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Article
June 1996

Pregnancy and Corneal Allograft Rejection

Author Affiliations

Philadelphia, Pa

Arch Ophthalmol. 1996;114(6):765. doi:10.1001/archopht.1996.01100130757028
Abstract

We describe late-onset, recurrent, bilateral allograft rejection episodes in a patient with keratoconus during pregnancy and shortly after giving birth. Graft patients should be aware of the possibility of rejection episodes during and after pregnancy even many years after undergoing penetrating keratoplasty.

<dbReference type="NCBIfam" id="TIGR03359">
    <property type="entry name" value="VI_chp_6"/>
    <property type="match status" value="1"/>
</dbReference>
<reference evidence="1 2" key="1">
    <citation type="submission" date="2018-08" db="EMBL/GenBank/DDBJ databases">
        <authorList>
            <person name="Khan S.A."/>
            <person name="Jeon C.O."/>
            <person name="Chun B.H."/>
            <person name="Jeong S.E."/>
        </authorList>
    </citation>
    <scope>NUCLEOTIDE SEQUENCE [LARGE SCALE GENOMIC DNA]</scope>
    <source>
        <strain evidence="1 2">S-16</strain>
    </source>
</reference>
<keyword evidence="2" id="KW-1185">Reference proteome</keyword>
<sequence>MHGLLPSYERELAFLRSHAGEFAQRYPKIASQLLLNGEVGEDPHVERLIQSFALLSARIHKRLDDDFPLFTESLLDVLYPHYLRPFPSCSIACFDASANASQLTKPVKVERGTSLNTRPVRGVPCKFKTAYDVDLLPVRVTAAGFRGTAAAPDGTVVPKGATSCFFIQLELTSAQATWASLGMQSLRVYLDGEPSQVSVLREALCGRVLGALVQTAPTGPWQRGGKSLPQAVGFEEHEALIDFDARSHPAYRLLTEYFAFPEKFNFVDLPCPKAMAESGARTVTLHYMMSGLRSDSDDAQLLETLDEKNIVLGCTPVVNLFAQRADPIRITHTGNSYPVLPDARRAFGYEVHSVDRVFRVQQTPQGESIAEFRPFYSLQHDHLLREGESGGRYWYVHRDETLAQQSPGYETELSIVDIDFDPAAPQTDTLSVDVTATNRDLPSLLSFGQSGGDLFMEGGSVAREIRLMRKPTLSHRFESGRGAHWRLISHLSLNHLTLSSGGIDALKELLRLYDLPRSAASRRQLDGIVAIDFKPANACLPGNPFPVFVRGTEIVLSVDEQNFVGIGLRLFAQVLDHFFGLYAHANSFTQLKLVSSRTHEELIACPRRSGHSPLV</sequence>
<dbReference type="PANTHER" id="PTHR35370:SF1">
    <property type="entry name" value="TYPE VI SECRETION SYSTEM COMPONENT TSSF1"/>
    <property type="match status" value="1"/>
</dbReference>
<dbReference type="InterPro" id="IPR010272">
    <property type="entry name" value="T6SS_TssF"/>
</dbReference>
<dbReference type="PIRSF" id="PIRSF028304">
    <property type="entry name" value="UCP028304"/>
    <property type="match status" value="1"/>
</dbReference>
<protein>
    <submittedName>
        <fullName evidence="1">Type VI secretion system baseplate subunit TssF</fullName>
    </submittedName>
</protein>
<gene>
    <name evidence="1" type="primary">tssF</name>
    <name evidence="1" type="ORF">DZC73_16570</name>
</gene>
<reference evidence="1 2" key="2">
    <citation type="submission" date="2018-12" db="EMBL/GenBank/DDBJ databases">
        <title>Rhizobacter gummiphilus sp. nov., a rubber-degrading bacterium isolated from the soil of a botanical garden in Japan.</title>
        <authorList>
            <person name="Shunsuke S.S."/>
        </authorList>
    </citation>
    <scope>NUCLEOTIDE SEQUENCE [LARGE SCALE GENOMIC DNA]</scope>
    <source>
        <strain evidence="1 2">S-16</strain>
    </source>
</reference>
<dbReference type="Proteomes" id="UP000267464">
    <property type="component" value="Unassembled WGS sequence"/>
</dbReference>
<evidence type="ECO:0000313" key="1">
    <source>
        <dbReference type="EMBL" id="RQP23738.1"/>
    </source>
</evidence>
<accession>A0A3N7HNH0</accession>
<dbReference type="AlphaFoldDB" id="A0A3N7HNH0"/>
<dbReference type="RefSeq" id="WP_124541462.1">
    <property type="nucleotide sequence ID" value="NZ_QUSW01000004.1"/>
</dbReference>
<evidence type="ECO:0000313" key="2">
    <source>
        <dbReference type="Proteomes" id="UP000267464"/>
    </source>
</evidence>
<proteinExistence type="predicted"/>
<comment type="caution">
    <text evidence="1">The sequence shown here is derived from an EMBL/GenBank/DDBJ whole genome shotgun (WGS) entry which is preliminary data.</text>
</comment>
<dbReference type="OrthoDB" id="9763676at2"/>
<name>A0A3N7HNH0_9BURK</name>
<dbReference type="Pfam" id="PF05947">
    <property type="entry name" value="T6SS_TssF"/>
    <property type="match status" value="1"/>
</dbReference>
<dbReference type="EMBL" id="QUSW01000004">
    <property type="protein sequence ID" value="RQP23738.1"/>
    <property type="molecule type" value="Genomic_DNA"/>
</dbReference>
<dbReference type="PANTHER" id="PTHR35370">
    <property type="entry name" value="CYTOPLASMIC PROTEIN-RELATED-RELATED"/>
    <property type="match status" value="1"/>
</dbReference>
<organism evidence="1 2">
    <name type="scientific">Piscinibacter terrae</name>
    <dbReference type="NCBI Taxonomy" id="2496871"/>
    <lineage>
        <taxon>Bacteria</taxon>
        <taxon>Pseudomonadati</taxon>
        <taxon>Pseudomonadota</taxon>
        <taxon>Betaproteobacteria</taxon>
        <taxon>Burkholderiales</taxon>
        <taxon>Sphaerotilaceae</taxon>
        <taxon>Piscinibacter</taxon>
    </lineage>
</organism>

Report of a Case.  A 31-year-old white woman with a history of keratoconus in both eyes underwent a penetrating keratoplasty in her left eye in 1972 and in her right eye in 1974. She underwent a regrafting in the left eye in 1988. This surgery was performed as part of the Collaborative Corneal Transplant Study.In 1994, 3 weeks after giving birth, she experienced blurred vision in her right eye. On ocular examination, she had a best-corrected visual acuity of 20/50+2 OD and 20/30−2 OS. In her right cornea, she had stromal edema (2+), folds in the Descemet membrane, and inferior keratic precipitates. She had a central endothelial

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